Hydroponic Systems' Running Costs

An Easy Guide For Calculating Hydroponic Systems' Running Costs


If you’re considering building a hydroponic system, you’ve probably heard that hydroponics uses 80–90% less water than traditional gardening; however, it requires electricity to run pumps and grow lights, plus you will have to replace nutrients periodically. So, you might be wondering how much it actually costs to run a hydroponic system and whether it’s worth it at all. In this article, we will cover exactly what you need to run a hydroponic system and how you can calculate the running costs so that you can make an informed decision as to whether hydroponics is worth it to you personally.


Things You Need to Run a Hydroponic System


In short, you need a constant supply of water, nutrients, and electricity to maintain a hydroponic system. How much of all these things you actually need will depend on the type and size of the system you’re planning to have, the amount of lighting you will need, and any additional equipment, such as water heaters, ventilation fans, an HVAC (heating, ventilation, and air conditioning) system, and so on. With that said, let’s take a closer look at how you can calculate how much water, electricity, and nutrients you will need so that you’re able to calculate the running costs of your hydroponic system.




In hydroponics, you would typically fill the reservoir with a nutrient solution, which is essentially water with nutrients dissolved into it, and then you would need to top it up with fresh water every 2–3 days or maybe even daily because plants take up water and some of it evaporates too. Once you’ve added as much water to your reservoir as it holds, then it’s time for a full water change. You will need to drain the old nutrient solution, clean your reservoir, and fill it with a new, fresh nutrient solution.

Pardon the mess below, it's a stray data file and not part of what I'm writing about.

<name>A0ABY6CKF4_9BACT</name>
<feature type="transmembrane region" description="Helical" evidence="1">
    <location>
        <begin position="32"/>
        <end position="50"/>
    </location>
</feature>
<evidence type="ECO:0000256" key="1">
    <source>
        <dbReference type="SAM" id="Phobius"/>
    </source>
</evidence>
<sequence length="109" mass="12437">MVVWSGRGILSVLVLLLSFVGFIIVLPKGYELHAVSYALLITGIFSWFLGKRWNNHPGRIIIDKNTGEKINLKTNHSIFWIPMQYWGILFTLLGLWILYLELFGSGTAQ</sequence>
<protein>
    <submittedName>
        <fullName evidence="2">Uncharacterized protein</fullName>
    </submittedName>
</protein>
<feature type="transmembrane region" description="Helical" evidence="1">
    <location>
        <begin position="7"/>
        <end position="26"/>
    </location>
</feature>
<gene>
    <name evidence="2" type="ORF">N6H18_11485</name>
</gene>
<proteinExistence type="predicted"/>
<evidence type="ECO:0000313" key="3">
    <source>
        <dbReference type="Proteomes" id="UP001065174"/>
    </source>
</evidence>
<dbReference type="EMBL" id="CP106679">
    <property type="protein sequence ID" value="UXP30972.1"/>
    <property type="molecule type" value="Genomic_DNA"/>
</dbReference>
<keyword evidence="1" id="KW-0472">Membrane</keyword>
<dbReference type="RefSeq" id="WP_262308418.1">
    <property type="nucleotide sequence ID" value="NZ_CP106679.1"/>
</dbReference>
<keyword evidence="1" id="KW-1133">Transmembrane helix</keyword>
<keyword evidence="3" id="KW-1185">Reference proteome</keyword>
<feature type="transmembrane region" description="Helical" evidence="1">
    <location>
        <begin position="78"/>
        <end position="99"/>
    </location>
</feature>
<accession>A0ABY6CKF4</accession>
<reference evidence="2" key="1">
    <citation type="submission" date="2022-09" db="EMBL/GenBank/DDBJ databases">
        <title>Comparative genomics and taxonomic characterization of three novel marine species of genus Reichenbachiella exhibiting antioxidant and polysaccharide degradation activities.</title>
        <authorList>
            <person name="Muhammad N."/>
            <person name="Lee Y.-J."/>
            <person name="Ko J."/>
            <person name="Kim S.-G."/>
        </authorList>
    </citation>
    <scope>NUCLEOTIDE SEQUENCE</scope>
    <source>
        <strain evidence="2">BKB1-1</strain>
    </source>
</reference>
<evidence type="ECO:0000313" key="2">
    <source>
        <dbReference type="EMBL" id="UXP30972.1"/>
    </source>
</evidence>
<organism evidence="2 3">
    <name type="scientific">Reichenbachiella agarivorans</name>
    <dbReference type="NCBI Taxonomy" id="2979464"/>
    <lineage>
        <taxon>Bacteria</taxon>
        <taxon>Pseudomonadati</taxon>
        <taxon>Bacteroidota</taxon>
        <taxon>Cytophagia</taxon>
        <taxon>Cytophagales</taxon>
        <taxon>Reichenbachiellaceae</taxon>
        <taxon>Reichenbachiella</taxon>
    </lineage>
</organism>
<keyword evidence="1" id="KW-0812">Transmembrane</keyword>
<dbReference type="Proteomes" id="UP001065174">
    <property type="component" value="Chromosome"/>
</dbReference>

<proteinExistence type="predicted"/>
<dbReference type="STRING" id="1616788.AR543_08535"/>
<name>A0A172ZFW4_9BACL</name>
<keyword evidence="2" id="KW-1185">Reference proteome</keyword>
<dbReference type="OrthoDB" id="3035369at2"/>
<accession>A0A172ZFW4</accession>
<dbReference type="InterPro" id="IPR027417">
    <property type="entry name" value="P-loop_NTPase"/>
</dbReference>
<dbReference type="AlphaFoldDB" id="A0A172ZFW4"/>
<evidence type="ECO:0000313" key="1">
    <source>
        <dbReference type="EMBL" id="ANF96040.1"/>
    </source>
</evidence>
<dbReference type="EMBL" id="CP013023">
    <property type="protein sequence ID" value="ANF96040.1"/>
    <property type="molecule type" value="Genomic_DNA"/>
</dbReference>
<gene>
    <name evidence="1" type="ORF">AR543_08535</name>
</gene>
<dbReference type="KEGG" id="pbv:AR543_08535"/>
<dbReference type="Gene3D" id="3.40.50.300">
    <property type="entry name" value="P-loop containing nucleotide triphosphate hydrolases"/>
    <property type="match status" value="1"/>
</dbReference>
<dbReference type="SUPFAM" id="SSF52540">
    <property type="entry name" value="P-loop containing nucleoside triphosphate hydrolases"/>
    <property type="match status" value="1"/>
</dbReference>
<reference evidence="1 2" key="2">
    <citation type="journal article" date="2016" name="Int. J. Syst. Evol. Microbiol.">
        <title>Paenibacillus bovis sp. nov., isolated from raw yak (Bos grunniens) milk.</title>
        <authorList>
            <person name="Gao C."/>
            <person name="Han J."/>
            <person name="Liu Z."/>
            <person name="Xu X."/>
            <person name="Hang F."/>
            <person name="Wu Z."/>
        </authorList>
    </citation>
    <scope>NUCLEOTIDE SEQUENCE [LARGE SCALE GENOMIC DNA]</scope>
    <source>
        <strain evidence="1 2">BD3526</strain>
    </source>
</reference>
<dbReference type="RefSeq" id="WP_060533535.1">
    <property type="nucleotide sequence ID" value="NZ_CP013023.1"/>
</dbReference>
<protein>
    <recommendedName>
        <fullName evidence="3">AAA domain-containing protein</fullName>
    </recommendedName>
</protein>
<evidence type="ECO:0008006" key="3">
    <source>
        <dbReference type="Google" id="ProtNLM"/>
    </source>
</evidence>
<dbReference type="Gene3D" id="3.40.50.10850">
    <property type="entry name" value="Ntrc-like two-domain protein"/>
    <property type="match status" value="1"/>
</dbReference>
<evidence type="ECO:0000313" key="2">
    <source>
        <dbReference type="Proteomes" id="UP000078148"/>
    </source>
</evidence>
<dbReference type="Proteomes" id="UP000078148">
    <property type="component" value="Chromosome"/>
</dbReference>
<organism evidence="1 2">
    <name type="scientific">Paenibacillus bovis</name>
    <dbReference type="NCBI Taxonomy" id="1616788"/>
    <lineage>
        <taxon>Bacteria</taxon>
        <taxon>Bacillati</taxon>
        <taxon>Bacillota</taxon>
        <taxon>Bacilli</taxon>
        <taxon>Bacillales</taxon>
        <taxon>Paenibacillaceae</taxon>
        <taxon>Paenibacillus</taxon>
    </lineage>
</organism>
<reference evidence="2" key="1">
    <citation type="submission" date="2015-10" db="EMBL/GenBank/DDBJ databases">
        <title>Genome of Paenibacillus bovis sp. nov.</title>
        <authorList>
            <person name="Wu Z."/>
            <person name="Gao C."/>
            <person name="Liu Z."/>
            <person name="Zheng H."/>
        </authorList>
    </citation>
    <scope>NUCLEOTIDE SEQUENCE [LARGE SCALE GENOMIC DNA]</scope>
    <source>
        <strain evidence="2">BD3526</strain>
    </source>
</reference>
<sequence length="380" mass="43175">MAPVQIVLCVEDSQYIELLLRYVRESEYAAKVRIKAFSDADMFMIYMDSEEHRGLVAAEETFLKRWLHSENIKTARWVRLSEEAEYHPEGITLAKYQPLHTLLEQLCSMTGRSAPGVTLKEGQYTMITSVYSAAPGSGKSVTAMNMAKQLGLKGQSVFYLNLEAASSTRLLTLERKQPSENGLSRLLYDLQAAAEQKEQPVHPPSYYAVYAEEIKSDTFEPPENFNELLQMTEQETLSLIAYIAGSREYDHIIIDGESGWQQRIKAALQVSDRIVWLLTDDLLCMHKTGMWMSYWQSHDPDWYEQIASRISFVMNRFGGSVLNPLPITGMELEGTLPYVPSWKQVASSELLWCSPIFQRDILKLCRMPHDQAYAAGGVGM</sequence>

Keep in mind that it’s not advisable to use tap water with hydroponic plants because tap water has various things added to it to ensure it kills microbes harmful to humans, such as chlorine, chloramines, and aluminium sulphate. All of these chemicals would harm your hydroponic plants. The pH level of tap water is not suitable for hydroponics in most cases, as it can be anywhere between 6.5 and 8.5 (while it should be between 5.5 and 6.5 for hydroponics ideally), but it can be adjusted using pH up or down solutions. For your hydroponic garden, you should be using filtered or distilled water.


It is possible to make tap water safe. If you place tap water in the sun for at least 24 hours, the UV rays should break down and remove the chlorine. You can also purchase chlorine remover. As mentioned previously, you can use pH up and pH down solutions to balance the pH level of your water. If you live in a hard water area like I do, you will also need to purchase water softener. It takes a lot of effort to purify tap water, and I find it easier to buy large bottles of distilled water in bulk.


The size of your reservoir will depend on how many plants you want to grow. Small plants need 1.5–2 litres of water, medium plants need 3–5 litres, and large plants need 10 litres. 


Let’s say, you have a 50-litre reservoir. You would need 50 litres of water to fill it up, and then you would add another 50 litres when topping it up over the course of 2–3 weeks. You would then need to make a full water change, which means you will need another 50 litres of water. In addition to that, you will need some water to clean and flush your system, which is another 50 litres. So, you would need 250–350 litres of water per month depending on how often you need to make a full water change.


Hydroponic Systems Running Cost - Water